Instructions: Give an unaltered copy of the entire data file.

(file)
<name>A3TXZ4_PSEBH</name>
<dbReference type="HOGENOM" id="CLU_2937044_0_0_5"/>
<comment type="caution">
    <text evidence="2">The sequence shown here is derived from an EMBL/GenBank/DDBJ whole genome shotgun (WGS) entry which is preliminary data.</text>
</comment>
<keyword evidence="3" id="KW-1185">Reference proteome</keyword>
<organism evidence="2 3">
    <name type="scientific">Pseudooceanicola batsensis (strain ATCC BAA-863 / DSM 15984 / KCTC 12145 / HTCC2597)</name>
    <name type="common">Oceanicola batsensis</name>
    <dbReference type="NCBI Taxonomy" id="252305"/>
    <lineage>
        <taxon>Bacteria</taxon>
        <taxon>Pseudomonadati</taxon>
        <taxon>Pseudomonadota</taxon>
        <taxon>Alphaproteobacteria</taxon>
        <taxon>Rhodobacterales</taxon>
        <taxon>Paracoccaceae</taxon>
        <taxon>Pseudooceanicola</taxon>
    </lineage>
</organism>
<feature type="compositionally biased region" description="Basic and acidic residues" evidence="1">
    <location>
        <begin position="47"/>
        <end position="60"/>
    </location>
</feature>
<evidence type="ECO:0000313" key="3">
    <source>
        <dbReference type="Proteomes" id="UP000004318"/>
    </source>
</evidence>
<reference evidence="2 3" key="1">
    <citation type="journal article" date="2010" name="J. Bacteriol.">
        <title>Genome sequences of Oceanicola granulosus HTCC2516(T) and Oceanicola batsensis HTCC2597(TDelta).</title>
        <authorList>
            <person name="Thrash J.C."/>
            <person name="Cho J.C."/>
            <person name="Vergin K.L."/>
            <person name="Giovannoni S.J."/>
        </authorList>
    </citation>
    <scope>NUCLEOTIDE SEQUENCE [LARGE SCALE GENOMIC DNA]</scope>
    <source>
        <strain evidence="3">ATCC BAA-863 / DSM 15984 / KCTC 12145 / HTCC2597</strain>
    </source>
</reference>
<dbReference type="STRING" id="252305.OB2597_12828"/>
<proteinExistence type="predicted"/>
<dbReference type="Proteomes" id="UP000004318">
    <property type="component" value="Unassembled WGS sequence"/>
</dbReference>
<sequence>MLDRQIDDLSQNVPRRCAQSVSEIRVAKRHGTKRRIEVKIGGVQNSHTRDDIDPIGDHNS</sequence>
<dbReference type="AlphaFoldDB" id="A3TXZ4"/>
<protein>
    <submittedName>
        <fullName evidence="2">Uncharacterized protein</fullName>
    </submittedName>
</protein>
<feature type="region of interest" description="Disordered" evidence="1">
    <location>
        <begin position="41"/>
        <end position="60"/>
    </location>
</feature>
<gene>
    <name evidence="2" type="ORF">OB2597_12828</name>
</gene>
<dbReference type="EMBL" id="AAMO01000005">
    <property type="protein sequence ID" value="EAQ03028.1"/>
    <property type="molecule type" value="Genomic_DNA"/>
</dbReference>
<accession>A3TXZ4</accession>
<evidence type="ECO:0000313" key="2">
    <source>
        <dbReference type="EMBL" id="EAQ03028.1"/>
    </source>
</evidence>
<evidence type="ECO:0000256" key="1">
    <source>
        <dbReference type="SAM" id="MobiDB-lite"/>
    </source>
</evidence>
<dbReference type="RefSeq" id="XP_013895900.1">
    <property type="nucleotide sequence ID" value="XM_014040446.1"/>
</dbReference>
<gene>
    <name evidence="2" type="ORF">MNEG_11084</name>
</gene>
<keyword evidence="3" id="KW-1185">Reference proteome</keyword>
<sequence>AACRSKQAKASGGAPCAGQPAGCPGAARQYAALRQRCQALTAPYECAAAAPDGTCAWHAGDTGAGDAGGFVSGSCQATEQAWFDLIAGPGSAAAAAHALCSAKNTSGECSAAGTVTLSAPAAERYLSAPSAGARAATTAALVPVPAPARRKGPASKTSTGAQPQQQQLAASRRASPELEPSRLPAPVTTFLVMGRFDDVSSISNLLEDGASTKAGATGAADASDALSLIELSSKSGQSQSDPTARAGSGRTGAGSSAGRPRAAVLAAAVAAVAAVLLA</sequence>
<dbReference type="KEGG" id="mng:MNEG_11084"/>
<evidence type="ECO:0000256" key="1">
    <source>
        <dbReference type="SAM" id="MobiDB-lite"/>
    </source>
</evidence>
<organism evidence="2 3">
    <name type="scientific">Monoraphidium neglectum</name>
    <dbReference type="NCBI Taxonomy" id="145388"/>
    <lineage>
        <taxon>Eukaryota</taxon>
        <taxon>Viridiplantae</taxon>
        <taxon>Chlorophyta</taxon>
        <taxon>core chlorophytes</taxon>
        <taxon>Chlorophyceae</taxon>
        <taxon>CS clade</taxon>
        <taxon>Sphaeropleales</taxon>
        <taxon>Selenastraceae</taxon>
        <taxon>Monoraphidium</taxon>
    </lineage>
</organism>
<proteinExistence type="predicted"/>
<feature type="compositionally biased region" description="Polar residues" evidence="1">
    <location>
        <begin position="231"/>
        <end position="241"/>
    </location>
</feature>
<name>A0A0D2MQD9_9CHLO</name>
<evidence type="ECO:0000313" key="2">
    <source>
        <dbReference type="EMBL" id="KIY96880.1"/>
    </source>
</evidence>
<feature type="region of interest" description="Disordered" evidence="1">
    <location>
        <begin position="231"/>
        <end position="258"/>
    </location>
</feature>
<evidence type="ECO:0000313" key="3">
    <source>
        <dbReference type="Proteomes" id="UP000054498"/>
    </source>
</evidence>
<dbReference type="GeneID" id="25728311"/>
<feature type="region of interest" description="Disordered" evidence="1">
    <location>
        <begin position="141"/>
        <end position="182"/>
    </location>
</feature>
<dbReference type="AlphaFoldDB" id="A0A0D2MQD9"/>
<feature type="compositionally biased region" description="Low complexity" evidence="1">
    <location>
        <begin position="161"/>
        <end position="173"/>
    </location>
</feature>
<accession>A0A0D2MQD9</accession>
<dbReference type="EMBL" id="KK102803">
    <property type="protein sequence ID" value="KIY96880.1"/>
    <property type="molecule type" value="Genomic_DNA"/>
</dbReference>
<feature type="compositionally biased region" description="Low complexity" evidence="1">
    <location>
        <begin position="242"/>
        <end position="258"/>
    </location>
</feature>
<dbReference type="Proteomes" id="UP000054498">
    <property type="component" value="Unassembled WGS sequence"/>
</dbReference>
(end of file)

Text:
<name>A3TXZ4_PSEBH</name>
<dbReference type="HOGENOM" id="CLU_2937044_0_0_5"/>
<comment type="caution">
    <text evidence="2">The sequence shown here is derived from an EMBL/GenBank/DDBJ whole genome shotgun (WGS) entry which is preliminary data.</text>
</comment>
<keyword evidence="3" id="KW-1185">Reference proteome</keyword>
<organism evidence="2 3">
    <name type="scientific">Pseudooceanicola batsensis (strain ATCC BAA-863 / DSM 15984 / KCTC 12145 / HTCC2597)</name>
    <name type="common">Oceanicola batsensis</name>
    <dbReference type="NCBI Taxonomy" id="252305"/>
    <lineage>
        <taxon>Bacteria</taxon>
        <taxon>Pseudomonadati</taxon>
        <taxon>Pseudomonadota</taxon>
        <taxon>Alphaproteobacteria</taxon>
        <taxon>Rhodobacterales</taxon>
        <taxon>Paracoccaceae</taxon>
        <taxon>Pseudooceanicola</taxon>
    </lineage>
</organism>
<feature type="compositionally biased region" description="Basic and acidic residues" evidence="1">
    <location>
        <begin position="47"/>
        <end position="60"/>
    </location>
</feature>
<evidence type="ECO:0000313" key="3">
    <source>
        <dbReference type="Proteomes" id="UP000004318"/>
    </source>
</evidence>
<reference evidence="2 3" key="1">
    <citation type="journal article" date="2010" name="J. Bacteriol.">
        <title>Genome sequences of Oceanicola granulosus HTCC2516(T) and Oceanicola batsensis HTCC2597(TDelta).</title>
        <authorList>
            <person name="Thrash J.C."/>
            <person name="Cho J.C."/>
            <person name="Vergin K.L."/>
            <person name="Giovannoni S.J."/>
        </authorList>
    </citation>
    <scope>NUCLEOTIDE SEQUENCE [LARGE SCALE GENOMIC DNA]</scope>
    <source>
        <strain evidence="3">ATCC BAA-863 / DSM 15984 / KCTC 12145 / HTCC2597</strain>
    </source>
</reference>
<dbReference type="STRING" id="252305.OB2597_12828"/>
<proteinExistence type="predicted"/>
<dbReference type="Proteomes" id="UP000004318">
    <property type="component" value="Unassembled WGS sequence"/>
</dbReference>
<sequence>MLDRQIDDLSQNVPRRCAQSVSEIRVAKRHGTKRRIEVKIGGVQNSHTRDDIDPIGDHNS</sequence>
<dbReference type="AlphaFoldDB" id="A3TXZ4"/>
<protein>
    <submittedName>
        <fullName evidence="2">Uncharacterized protein</fullName>
    </submittedName>
</protein>
<feature type="region of interest" description="Disordered" evidence="1">
    <location>
        <begin position="41"/>
        <end position="60"/>
    </location>
</feature>
<gene>
    <name evidence="2" type="ORF">OB2597_12828</name>
</gene>
<dbReference type="EMBL" id="AAMO01000005">
    <property type="protein sequence ID" value="EAQ03028.1"/>
    <property type="molecule type" value="Genomic_DNA"/>
</dbReference>
<accession>A3TXZ4</accession>
<evidence type="ECO:0000313" key="2">
    <source>
        <dbReference type="EMBL" id="EAQ03028.1"/>
    </source>
</evidence>
<evidence type="ECO:0000256" key="1">
    <source>
        <dbReference type="SAM" id="MobiDB-lite"/>
    </source>
</evidence>
<dbReference type="RefSeq" id="XP_013895900.1">
    <property type="nucleotide sequence ID" value="XM_014040446.1"/>
</dbReference>
<gene>
    <name evidence="2" type="ORF">MNEG_11084</name>
</gene>
<keyword evidence="3" id="KW-1185">Reference proteome</keyword>
<sequence>AACRSKQAKASGGAPCAGQPAGCPGAARQYAALRQRCQALTAPYECAAAAPDGTCAWHAGDTGAGDAGGFVSGSCQATEQAWFDLIAGPGSAAAAAHALCSAKNTSGECSAAGTVTLSAPAAERYLSAPSAGARAATTAALVPVPAPARRKGPASKTSTGAQPQQQQLAASRRASPELEPSRLPAPVTTFLVMGRFDDVSSISNLLEDGASTKAGATGAADASDALSLIELSSKSGQSQSDPTARAGSGRTGAGSSAGRPRAAVLAAAVAAVAAVLLA</sequence>
<dbReference type="KEGG" id="mng:MNEG_11084"/>
<evidence type="ECO:0000256" key="1">
    <source>
        <dbReference type="SAM" id="MobiDB-lite"/>
    </source>
</evidence>
<organism evidence="2 3">
    <name type="scientific">Monoraphidium neglectum</name>
    <dbReference type="NCBI Taxonomy" id="145388"/>
    <lineage>
        <taxon>Eukaryota</taxon>
        <taxon>Viridiplantae</taxon>
        <taxon>Chlorophyta</taxon>
        <taxon>core chlorophytes</taxon>
        <taxon>Chlorophyceae</taxon>
        <taxon>CS clade</taxon>
        <taxon>Sphaeropleales</taxon>
        <taxon>Selenastraceae</taxon>
        <taxon>Monoraphidium</taxon>
    </lineage>
</organism>
<proteinExistence type="predicted"/>
<feature type="compositionally biased region" description="Polar residues" evidence="1">
    <location>
        <begin position="231"/>
        <end position="241"/>
    </location>
</feature>
<name>A0A0D2MQD9_9CHLO</name>
<evidence type="ECO:0000313" key="2">
    <source>
        <dbReference type="EMBL" id="KIY96880.1"/>
    </source>
</evidence>
<feature type="region of interest" description="Disordered" evidence="1">
    <location>
        <begin position="231"/>
        <end position="258"/>
    </location>
</feature>
<evidence type="ECO:0000313" key="3">
    <source>
        <dbReference type="Proteomes" id="UP000054498"/>
    </source>
</evidence>
<dbReference type="GeneID" id="25728311"/>
<feature type="region of interest" description="Disordered" evidence="1">
    <location>
        <begin position="141"/>
        <end position="182"/>
    </location>
</feature>
<dbReference type="AlphaFoldDB" id="A0A0D2MQD9"/>
<feature type="compositionally biased region" description="Low complexity" evidence="1">
    <location>
        <begin position="161"/>
        <end position="173"/>
    </location>
</feature>
<accession>A0A0D2MQD9</accession>
<dbReference type="EMBL" id="KK102803">
    <property type="protein sequence ID" value="KIY96880.1"/>
    <property type="molecule type" value="Genomic_DNA"/>
</dbReference>
<feature type="compositionally biased region" description="Low complexity" evidence="1">
    <location>
        <begin position="242"/>
        <end position="258"/>
    </location>
</feature>
<dbReference type="Proteomes" id="UP000054498">
    <property type="component" value="Unassembled WGS sequence"/>
</dbReference>